Welcome back for Part 2 of our 2 Part series on how your Money Habits can be affected by your Upbringing. In Part 1 we talked about how the fact that your parents spoiled you rotten (or never spoiled you at all) could affect the decisions you’re making now when it comes to money and your finances. Today were going to be doing and talking about more of the same so, if you’re ready for little financial therapy, let’s get started. Enjoy.
- Mom and dad never gave you any Lessons about Money. This is probably the most common problem and usually it’s due to the simple perpetuation of your parent’s own lack of a financial education. Unfortunately, when it comes to money it’s almost as big a taboo to talk about as sex and, as far as women are concerned, being kept in the dark about household finances has been a custom for generations. This has led to generations of parents avoiding talk about money matters either out of sheer ignorance or because they prefer not to.
This leads of course to a new generation of people who aren’t educated when it comes to finances and who tend to either under save, overspend, avoid investing or avoid financial planning completely. The reason is that the new generation has no foundation of knowledge about money management and are left to basically learn on their own and learn from their mistakes.
The best way to deal with this of course is to educate yourself, something that is much easier in today’s Internet age. Hiring and working with a professional and experienced financial advisor is also a great idea and can help you either get back on your financial track or get started down the right path financially. If you can get a referral from a family member or friend to someone who is qualified and that you trust all the better. Also, if you’re keen on making sure that your kids don’t end up in the same situation, get them involved in financial decisions (when appropriate) and help to educate them while they are still young.
- Your mother and father lived “high on the hog”. Perhaps because they were deprived as kids and were compensating for that fact or maybe they just felt like they had to “keep up with the Joneses”, your parents spoiled themselves on a regular and ongoing basis.
The effect that this type of behavior can have on you as their adult child is that you live way beyond your means. Even though most people will tell you that they “would hate to turn out like their parents” the fact is that they usually do and, if you’ve grown up in a home where your folks “lived at large” it can make it particularly challenging for you, or anyone else, to adapt to a modest lifestyle.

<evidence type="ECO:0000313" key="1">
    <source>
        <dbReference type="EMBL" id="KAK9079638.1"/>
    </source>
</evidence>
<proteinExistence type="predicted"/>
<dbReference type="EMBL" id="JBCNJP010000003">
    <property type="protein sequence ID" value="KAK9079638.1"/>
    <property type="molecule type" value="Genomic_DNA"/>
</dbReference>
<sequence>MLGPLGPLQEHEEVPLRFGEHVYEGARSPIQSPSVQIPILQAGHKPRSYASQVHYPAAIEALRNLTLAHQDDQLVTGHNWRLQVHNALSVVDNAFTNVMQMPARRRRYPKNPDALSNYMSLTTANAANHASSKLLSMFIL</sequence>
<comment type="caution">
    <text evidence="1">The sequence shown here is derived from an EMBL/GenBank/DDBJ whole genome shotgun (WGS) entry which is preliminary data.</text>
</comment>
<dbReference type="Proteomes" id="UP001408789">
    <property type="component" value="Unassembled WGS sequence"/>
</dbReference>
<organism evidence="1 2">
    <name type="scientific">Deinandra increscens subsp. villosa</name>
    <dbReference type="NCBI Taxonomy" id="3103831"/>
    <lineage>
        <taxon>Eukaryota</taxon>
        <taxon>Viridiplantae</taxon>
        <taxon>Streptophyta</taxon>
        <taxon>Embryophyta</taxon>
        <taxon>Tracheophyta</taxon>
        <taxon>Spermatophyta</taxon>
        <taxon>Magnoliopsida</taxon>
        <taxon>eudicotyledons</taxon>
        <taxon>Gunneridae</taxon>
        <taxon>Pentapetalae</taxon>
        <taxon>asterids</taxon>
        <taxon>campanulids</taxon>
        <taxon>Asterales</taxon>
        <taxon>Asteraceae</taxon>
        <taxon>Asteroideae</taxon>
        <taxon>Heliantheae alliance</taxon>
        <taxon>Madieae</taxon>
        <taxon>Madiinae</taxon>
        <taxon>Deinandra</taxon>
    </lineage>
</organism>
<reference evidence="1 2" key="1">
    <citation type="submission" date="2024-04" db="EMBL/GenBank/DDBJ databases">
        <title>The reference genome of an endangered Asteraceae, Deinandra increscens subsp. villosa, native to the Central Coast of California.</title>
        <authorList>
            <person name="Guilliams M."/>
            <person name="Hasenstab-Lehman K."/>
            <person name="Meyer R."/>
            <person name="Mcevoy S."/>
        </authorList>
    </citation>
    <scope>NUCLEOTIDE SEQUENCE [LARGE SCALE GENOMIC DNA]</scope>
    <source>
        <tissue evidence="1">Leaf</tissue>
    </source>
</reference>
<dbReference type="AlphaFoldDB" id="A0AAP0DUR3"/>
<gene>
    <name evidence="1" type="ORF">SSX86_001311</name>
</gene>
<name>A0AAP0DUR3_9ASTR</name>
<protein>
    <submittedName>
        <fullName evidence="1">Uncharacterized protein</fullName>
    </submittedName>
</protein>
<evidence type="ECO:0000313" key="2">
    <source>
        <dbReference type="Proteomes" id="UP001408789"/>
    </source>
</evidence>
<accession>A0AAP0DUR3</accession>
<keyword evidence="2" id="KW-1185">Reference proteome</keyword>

- Your mother was completely dependent on your father. No offense to your mom (she’s probably a very sweet lady) but, if she was completely taken care of by your dad and never had to worry about money at all you yourself could be expecting the same. Subconsciously you might be thinking “why should I struggle if mom didn’t have to struggle?” This type of thinking usually results in irresponsible behavior and procrastination with money because you are assuming that someone else will (eventually) come in and “rescue” you financially.
If this is you then you definitely need to get back to reality, stop waiting to be saved and, at least as far as your finances are concerned, save yourself. Financial independence can be incredibly satisfying and also inspirational to your own children at the same time.
- Your dad and mom were divorced. Unfortunately, many families today are “broken” families and divorce issues can lead to many different types of psychologically-based financial issues. In many cases what this does is cause you to become more determined to live “happily ever after” and, while this isn’t particularly a negative thing, it can also lead to you to rush into things like getting married, buying a house and starting a family much too early.
Of course if you rush into these things you may find that you are suddenly living way beyond your means and in debt up to your eyeballs, a situation that can bring you full circle and lead you to divorce as well.
The solution is to do your very best to be financially independent whether you are married or not. Maintaining separate bank accounts for spending, investing and saving is a good idea and, while you’re at it, contributing to your own IRA or 401(k) as well.
Well, that wraps up our 2 Part financial therapy session. If you’ve seen a bit of yourself in any of our examples, and if they touched a little too close to home, we apologize but we hope that it has made a positive impact. More than likely your parents were doing the best they could and always wanted the best for you. In any case, it’s never too late to start new financial habits and not make the same mistakes with your own children. If you have any questions or would like some advice about your own personal finances, please let us know and we’ll get back to you ASAP with answers, advice and solutions.